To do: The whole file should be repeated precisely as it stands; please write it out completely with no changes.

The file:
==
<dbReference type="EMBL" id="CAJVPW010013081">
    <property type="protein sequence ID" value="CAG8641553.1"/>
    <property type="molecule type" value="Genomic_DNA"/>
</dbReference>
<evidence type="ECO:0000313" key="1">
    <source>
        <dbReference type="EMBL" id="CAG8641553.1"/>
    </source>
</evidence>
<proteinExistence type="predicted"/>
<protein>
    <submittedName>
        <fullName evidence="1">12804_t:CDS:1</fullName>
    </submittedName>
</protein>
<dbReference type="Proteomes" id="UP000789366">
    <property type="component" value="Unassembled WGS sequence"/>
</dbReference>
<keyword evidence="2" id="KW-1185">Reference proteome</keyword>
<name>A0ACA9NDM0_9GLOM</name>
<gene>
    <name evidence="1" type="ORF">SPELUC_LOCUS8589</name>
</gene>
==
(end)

<dbReference type="EMBL" id="CAJVPW010013081">
    <property type="protein sequence ID" value="CAG8641553.1"/>
    <property type="molecule type" value="Genomic_DNA"/>
</dbReference>
<evidence type="ECO:0000313" key="1">
    <source>
        <dbReference type="EMBL" id="CAG8641553.1"/>
    </source>
</evidence>
<proteinExistence type="predicted"/>
<protein>
    <submittedName>
        <fullName evidence="1">12804_t:CDS:1</fullName>
    </submittedName>
</protein>
<dbReference type="Proteomes" id="UP000789366">
    <property type="component" value="Unassembled WGS sequence"/>
</dbReference>
<keyword evidence="2" id="KW-1185">Reference proteome</keyword>
<name>A0ACA9NDM0_9GLOM</name>
<gene>
    <name evidence="1" type="ORF">SPELUC_LOCUS8589</name>
</gene>